Third Side of the Coin

As a self-proclaimed bounce specialist, or how my teammates like to call me, “bounzerizt,” most traders ask me, “Sir how can you be so good at picking the bottoms? What is the secret?”

To the best of my knowledge, I don’t have any. What you know about trading more times than not are the same things that I know. See, I don’t really consider too much variables before I enter a trade. When I see a signal, I execute with no questions asked. People who know me always hear me say, “execute now, ask questions later.” because that’s how I think it should be, trading without hesitation.

My philosophy is this: fundamentals don’t necessarily matter, technicals don’t necessarily matter. What matters is the crowd psychology manifested through price action.

Cliché as it may seem, but I believe that Price Action is King. Some of you may argue, “isn’t price action a part of technical analysis?” and I would respond, “I don’t think so.”

Technical Analysis for me falls under the belly of price action and not the other way around. Phrasing it this way makes it clear that price action towers over technical analysis.

I know you think that sounded weird but don’t worry, most people do. My thoughts have always been plagued by criticism and skepticism not only from beginners but also from experts in the field. The very main reason is the counter-intuitiveness and seemingly illogical ideas that I present. Most of the ideas I say contradict common knowledge yet agreeing with it at the same time. I don’t have any words, but I think this may describe it lightly—paradoxical.

Now, going back, how the heck do fundamentals and technicals seem to not matter in my eyes? Let me tell you what I think about them.

Fundamental Analysis or Fundamentals is anchored to the idea of valuations. Using balance sheets, cash flows, or whatever, fundamental analysis aims to give intrinsic value to the company. The calculated “value” of the company then gives the analysts an idea of the cheapness or expensiveness of a stock.

On the other side, we have Technical Analysis or Technicals. Technical Analysts use various mathematical indicators like RSI, Stochastics, Moving Averages, and artistic models like, Harmonics, Elliott Waves, etc. to tell whether the price will go up or down in the future.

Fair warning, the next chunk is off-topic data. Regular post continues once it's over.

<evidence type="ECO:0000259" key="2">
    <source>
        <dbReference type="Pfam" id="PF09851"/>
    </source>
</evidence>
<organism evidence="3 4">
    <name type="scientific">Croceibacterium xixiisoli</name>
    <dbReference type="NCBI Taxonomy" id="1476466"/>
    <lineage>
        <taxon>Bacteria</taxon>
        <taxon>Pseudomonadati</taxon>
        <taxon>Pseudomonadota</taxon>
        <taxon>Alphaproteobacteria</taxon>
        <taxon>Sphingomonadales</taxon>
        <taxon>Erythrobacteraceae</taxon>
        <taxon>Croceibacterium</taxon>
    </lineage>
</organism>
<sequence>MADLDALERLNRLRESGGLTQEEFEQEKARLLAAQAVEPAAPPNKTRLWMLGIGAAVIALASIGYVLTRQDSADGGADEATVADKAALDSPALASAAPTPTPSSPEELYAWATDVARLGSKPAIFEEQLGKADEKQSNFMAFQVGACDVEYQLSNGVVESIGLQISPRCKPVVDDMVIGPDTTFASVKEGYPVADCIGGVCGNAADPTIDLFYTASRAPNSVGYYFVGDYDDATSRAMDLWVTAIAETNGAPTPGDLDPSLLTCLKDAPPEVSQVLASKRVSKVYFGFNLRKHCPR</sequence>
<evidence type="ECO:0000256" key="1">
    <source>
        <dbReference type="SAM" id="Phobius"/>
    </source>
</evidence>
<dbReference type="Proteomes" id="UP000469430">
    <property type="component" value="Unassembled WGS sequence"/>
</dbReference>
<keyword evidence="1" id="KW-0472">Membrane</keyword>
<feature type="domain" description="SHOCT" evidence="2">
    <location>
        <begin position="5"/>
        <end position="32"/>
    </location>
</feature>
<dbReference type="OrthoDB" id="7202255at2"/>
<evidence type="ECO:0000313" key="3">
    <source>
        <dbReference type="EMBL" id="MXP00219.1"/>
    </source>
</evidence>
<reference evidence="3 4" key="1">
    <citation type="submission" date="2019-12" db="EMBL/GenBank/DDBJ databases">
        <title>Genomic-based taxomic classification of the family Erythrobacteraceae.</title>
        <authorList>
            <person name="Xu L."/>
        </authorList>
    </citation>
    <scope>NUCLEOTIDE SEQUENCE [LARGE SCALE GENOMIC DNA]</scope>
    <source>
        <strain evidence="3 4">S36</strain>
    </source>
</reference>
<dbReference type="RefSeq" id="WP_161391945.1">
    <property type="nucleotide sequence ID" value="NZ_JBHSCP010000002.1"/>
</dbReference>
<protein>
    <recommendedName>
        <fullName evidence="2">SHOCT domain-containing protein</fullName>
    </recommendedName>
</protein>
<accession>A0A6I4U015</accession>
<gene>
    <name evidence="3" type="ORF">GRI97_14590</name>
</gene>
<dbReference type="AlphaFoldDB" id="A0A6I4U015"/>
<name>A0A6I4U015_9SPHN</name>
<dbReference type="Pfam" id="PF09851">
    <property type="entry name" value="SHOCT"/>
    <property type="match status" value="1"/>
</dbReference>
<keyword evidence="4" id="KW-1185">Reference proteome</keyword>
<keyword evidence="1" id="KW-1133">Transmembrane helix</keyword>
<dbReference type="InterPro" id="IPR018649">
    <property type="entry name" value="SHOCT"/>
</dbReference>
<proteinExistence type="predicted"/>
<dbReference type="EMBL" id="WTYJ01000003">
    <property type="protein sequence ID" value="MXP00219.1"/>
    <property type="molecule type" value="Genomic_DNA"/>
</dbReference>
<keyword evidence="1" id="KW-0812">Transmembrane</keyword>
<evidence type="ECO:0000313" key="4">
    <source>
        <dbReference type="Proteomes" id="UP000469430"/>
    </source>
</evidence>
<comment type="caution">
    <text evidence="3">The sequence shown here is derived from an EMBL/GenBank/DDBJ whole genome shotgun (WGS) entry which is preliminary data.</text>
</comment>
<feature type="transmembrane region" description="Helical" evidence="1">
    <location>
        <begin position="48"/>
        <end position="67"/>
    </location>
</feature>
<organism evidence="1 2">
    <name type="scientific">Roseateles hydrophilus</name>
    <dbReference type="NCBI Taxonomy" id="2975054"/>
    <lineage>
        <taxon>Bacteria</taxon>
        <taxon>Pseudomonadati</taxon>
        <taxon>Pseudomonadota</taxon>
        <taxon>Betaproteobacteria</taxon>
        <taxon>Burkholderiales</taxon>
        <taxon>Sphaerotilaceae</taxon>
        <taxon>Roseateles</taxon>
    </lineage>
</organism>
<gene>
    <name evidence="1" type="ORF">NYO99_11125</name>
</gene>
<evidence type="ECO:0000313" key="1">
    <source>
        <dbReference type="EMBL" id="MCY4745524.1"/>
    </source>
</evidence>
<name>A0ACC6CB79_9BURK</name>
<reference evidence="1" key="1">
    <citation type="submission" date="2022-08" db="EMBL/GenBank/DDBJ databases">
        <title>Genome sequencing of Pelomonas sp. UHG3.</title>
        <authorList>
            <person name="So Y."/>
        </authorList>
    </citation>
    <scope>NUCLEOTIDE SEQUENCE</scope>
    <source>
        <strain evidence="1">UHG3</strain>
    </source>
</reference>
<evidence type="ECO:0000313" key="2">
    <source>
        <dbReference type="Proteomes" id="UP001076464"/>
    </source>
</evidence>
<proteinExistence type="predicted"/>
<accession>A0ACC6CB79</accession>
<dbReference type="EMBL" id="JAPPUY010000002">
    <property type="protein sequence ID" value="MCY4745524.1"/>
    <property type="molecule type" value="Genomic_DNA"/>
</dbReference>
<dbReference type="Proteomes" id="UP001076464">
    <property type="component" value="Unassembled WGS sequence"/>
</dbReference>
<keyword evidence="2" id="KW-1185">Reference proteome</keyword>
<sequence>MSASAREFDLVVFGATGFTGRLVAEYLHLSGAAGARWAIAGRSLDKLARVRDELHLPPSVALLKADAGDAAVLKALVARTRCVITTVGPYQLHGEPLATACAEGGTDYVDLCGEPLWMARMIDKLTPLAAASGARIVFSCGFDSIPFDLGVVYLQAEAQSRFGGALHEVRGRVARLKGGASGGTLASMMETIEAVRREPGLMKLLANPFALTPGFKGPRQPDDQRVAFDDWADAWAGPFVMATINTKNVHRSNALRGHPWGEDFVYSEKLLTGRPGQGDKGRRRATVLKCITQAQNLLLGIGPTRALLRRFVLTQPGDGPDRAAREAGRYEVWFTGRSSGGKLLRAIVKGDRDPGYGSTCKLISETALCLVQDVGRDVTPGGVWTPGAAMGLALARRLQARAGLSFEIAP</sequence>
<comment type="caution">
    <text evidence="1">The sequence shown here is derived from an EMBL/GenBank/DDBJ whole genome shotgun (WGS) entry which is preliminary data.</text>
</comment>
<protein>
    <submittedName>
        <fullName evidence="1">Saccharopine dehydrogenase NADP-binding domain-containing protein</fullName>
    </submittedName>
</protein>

You might ask what kind of trader am I between the two—I am neither.

See, both fundamentals and technicals suffer the same fate. They aim to PREDICT what is about to happen, they predict future prices of stocks based on their calculations. They are trapped in the future where they think price will be. They seem to be disconnected from the present moment. 

“WhAt dO yoU uSe Th3n?!”

What I have for you is a third kind of analysis that differs significantly from the two. What I propose is price action trading—understanding the psychology of the crowd.

Contrary to both Fundamentals and Technicals, Price action trading anchors to the idea that the current price is the only true price. Anything before or after that, have no significance whatsoever. The idea is to NOT think about the future price, but rather to accept that what you see is the only truth and that you have no control over what will happen next. What you only know is what it currently does. This removes the disconnect from your mind on what the price SHOULD BE and where it’s currently at.

Price action analysis deals with the collective behavior of the market participants, being in synch with the market at any instance. To not think about the future or the past. To be present in the moment. To enjoy, feel, and taste every bit of the movement. To have an intimate relationship with price. To be one with the market.

Knowing that you don’t have to know is one of the greatest discoveries I had, and it changed me forever. 

That for me is the third side of the coin. Both fundamentals and technicals have long been crowned as the only types of analyses there are. I think it’s time to honor the third side of the coin, the price action. And call for a separate study of it, divulging from its commonality with technical analysis.

Price action trading gives you insights about the behavior of the crowd behind the movement. The fear, the greed, the denial, the despair behind the price. Technical analysis just fails to do that.

To end, I would like to give you a quote that I think most of the traders reading this would need to ponder upon.

“It is not that we know too little, it is because we know too much.”

Think about it for a moment, do you really think you know too little? Or are you just learning too many at the same time?

Lessen your analysis and focus on price. Who knows what things you’ll uncover?


Full Name: Geyzson Kristoffer S. Homena
Investagrams username: @GeyzsonKristoffer




About the Contributor:

An Applied Mathematics graduate and a full-time teacher, Geyzson Kristoffer is a part-time trader who has been an active user of Investagrams since 2017. He spends his mornings, afternoons, and evenings learning about trading and reading books: Alexander Elder’s Trading for a Living being his favorite. Cohering to his passion and profession, he set his heart on teaching and helping newbies, but only the dedicated ones.

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